Snowshoeing is the Perfect Polar Activity

June 27, 2019 - 5 minutes read

One of the most beloved polar sports is also one of the oldest. Snowshoeing has been the preferred means of foot travel in the Arctic since antiquity. And in the years since Antarctica was discovered, it’s been highly popular among researchers and polar tourists alike.

The reason is self-evident: Snowshoes are easy to use, light to carry, and make walking in snow far more feasible — and fun.

For those cruising the polar regions, snowshoes also represent a great way to see the outdoors while undertaking an invigorating aerobic workout. (So you can keep enjoying all of that delicious on-board cuisine entirely guilt-free.)

Here are five reasons why Oceanwide Expeditions recommends snowshoeing for Arctic or Antarctic cruises.

1. Snowshoeing has a long and rich tradition

Snowshoes have been around for 4,000 to 6,000 years and were probably first used in central Asia. Essential for mobility over deep snow, snowshoes would have been common gear for trappers, traders, and anyone who lived in the far north.

Early snowshoes were fairly crude by today’s standards, typically composed of a hardwood frame covered with rawhide lacings. Even today, some avid snowshoers only use wood-framed equipment. This may be as much for practical purposes as for aesthetics ,since wooden frames don’t freeze as easily and are quieter over the snow.

Modern snowshoes are usually made with aluminum frames and composite polypropylene elements, which require little maintenance. They are lighter, stronger and therefor safer than wooden snowshoes.

These newer designs may also explain the sport’s enduring popularity. Even ski resorts offer snowshoeing trails for those who appreciate a slower-paced sport.

2. You get an amazing workout with snowshoeing

Snowshoeing is an excellent way to not only burn calories but also improve your cardiovascular fitness. In fact, it’s estimated that snowshoeing can expend about 45 percent more calories than walking or running at the same speed.

Snowshoeing is also a low-impact activity, so your joints won’t suffer during this great aerobic exercise.

3. If you know how to walk, you know how to snowshoe

Sure, it’ll take a moment or two to get used to snowshoes if it’s your first time. But once the devices become familiar, snowshoeing really is just walking over the snow.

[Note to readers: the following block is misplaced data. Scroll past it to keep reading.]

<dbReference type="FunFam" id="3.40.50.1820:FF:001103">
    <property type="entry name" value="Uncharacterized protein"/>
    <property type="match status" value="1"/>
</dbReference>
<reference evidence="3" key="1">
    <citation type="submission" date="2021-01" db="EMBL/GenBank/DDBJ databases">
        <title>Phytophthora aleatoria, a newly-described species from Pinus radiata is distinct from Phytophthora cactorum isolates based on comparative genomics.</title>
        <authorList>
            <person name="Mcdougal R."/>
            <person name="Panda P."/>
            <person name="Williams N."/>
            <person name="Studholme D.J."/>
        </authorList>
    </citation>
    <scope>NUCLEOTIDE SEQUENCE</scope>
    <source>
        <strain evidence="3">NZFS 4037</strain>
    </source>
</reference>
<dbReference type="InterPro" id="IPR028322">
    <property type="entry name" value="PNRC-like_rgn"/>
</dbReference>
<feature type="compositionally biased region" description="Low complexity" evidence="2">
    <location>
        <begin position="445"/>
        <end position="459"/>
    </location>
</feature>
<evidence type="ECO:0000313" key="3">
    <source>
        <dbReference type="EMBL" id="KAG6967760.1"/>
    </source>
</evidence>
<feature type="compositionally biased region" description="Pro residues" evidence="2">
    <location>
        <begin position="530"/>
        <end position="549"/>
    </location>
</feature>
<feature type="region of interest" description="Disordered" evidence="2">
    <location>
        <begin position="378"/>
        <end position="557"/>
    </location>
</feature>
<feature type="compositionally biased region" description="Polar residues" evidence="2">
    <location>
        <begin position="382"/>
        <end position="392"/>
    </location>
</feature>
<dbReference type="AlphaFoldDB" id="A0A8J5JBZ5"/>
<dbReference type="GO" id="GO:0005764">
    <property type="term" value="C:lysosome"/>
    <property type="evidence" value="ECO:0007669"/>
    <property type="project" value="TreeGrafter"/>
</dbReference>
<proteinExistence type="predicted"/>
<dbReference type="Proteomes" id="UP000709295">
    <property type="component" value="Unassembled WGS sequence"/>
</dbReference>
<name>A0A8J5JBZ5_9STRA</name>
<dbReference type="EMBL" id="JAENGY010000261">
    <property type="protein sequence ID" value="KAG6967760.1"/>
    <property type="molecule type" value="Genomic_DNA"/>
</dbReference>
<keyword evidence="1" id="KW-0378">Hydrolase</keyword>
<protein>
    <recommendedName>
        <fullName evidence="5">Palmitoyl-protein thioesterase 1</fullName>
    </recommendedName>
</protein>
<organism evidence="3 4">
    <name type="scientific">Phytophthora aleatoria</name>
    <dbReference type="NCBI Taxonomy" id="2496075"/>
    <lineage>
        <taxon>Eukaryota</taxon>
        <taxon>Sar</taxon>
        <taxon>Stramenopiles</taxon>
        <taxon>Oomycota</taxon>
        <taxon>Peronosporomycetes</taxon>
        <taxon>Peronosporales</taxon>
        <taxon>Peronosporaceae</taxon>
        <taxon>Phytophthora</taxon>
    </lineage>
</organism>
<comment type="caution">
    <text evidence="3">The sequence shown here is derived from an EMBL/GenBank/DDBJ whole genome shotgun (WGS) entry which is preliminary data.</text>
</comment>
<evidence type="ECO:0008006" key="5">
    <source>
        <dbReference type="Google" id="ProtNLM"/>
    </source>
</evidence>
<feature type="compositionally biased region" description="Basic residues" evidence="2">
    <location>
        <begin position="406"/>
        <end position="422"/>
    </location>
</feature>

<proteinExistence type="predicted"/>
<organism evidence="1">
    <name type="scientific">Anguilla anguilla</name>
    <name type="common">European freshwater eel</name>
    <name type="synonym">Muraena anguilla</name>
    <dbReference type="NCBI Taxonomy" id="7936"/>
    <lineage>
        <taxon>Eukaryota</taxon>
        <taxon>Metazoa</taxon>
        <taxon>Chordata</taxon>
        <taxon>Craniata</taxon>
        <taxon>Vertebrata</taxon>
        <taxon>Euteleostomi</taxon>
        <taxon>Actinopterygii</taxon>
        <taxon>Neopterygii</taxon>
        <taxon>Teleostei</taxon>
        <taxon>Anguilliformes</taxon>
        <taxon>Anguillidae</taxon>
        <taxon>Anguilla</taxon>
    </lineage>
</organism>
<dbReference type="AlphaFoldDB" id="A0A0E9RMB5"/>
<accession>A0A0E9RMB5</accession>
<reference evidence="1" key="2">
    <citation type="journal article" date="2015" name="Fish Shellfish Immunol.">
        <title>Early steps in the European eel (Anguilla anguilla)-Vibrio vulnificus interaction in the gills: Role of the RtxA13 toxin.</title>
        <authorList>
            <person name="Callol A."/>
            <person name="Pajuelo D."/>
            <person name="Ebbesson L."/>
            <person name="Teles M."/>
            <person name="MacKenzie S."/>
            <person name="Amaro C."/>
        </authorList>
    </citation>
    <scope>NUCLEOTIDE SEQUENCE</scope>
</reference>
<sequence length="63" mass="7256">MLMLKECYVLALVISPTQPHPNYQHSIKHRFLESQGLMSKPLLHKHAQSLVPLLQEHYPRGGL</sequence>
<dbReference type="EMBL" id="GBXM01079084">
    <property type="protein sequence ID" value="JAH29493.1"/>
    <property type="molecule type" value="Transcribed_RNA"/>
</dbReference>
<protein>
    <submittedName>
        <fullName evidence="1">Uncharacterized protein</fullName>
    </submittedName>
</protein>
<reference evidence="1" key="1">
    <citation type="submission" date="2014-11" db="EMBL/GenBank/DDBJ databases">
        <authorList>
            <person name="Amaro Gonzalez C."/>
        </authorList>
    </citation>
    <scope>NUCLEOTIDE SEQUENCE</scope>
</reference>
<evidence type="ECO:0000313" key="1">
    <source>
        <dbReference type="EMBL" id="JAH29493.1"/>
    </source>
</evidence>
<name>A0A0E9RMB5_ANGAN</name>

4. You can wear ordinary polar clothes for snowshoeing

The same clothes you pack for an Antarctic or Arctic cruise work perfectly for snowshoeing.

In cold and wet climates, cotton garments aren’t a good choice, as they don’t insulate well and dry slowly when wet. We recommend dressing in layers so you can remove layers as you work up a sweat or add if you get colder.

For your base layer, use aynthetic or wool long underwear that insulates and dries quickly. Over the base layer, use a synthetic or wool insulating layer to retain body heat. Finally, use an outer layer to repel wind and water — a waterproof and breathable shell jacket is best.

Also, your head and neck lose an enormous amount of body heat if not insulated. Use a wool or synthetic hat or balaclava to stay warm. And always wear waterproof gloves or mittens.

Because UV rays can be unusually intense in snowy polar areas, don’t forget sunglasses and plenty of high-quality sunblock.

And then there’s your feet, maybe the most important area to protect. Use insulated, waterproof boots with thick soles (offered on Oceanwide Expeditions larger motorized ships). Wool or synthetic socks are best to keep your feet warm. You might also consider gaiters — strapping these over your boots will keep out the snow while snowshoeing.

5. Snowshoeing is equally fun in the Arctic or Antarctica

Whichever polar region you visit, snowshoeing is just as exciting, invigorating and enjoyable. For this reason, Oceanwide Expeditions offers a wide variety of snowshoeing trips in both Antarctica and the Arctic.

Every snowshoeing group is accompanied by an expedition guide with extensive experience in the sport. The general fitness level of the group is taken into account when deciding the exact route and duration of a trek. Outings are usually around three hours.

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